One of the things which Boucher emphasises in his book The Hedge Fund Edge is trading in runaway markets. The idea is to identify stocks with runaway characteristics based on earnings, momentum, chart patterns and enter in them. Such markets often continue moving much longer than you originally thought. Getting into these markets and then staying positioned in strong trends until you get stopped out is the essence of his strategy.
The most important lesson of the book is that there are two types of stocks, Meteors and Fixed Stars
Meteor is the stock that blasts off; reaches extreme overvaluation; and falls back into obscurity. Meteors are the `fad' stocks that explode up 300% or more in a 1 to 3 year period, then collapse. These stocks are good for short term traders.
Fixed Star: Starts the same way as a meteor but does not become extremely overvalued. These stocks sustain steady price growth for years, some more than a decade. These stocks are good for investors.
Boucher methodology tries to find such stocks during their initial moves.He offers a detailed step by step methodology for this using earnings and momentum. At the crux of it is looking at characteristics of the first one third of a move and based on that predict the next 2/3 rd move. He has found stocks exhibiting certain kinds of volume and momentum patterns in first 21 days of their move have very high probability of making the meteoric move. The book offers complete trading system with risk management, entry and exit strategies for this.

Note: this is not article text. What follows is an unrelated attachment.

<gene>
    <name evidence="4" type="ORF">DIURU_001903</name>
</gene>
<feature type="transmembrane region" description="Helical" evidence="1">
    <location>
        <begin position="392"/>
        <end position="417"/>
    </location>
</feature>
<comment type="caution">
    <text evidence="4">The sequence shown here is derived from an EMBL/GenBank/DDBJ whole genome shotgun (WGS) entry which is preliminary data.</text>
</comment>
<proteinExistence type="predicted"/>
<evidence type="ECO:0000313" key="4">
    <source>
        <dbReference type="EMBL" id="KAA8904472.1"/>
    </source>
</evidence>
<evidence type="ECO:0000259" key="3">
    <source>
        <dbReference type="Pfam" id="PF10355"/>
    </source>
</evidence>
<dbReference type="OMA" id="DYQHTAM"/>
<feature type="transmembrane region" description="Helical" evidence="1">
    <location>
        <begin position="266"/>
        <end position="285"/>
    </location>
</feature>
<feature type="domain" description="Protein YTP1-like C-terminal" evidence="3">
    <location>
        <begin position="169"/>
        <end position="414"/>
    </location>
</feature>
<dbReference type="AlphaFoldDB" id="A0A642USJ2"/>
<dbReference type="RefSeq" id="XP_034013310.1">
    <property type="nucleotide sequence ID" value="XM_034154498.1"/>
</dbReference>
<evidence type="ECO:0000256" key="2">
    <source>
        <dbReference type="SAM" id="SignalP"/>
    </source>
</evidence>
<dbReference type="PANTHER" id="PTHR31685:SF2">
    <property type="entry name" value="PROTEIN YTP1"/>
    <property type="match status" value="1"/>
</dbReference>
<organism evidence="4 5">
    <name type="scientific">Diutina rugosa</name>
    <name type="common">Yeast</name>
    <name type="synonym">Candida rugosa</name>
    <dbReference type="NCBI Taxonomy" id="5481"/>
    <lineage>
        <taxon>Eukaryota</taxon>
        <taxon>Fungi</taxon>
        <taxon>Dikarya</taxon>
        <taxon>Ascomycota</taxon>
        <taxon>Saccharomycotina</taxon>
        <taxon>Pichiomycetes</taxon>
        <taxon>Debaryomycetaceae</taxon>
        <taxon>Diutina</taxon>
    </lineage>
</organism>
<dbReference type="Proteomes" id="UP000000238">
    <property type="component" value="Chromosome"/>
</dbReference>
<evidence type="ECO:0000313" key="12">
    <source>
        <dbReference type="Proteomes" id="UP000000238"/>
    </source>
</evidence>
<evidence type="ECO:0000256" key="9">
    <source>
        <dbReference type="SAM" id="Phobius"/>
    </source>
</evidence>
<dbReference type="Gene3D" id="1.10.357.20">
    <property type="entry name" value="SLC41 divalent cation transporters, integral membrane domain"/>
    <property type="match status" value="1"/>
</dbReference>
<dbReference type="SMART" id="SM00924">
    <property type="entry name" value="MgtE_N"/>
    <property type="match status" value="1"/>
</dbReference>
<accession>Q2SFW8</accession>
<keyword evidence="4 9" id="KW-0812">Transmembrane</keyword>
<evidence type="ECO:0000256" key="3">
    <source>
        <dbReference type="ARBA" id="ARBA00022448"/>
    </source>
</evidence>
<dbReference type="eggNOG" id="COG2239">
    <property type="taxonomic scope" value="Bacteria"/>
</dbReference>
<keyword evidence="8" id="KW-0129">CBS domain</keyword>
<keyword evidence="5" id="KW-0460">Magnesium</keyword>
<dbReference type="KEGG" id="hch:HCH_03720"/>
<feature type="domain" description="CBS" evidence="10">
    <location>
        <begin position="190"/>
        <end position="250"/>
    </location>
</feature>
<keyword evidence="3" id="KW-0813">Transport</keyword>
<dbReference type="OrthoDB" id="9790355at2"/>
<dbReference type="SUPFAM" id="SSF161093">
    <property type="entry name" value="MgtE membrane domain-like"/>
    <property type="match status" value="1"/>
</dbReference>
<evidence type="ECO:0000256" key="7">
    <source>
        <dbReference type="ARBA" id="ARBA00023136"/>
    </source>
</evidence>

Now if you are TC2000 user your task is simple. Go to Yahoo Telechart200 users group (the old one) and look at messages 4502-4510. You will find complete set of scans for trading Mark Boucher system. Those series of scans can help you put it together very easily. You should also find a file explaining the system once you sign up with the group. Run a search in the group with "tbblbg" as search term. "tbblbg" is the short form for Mark Boucher system and it stands for thrust breakout, breakout lap, and breakaway gap.
Note: You can also find same scans here.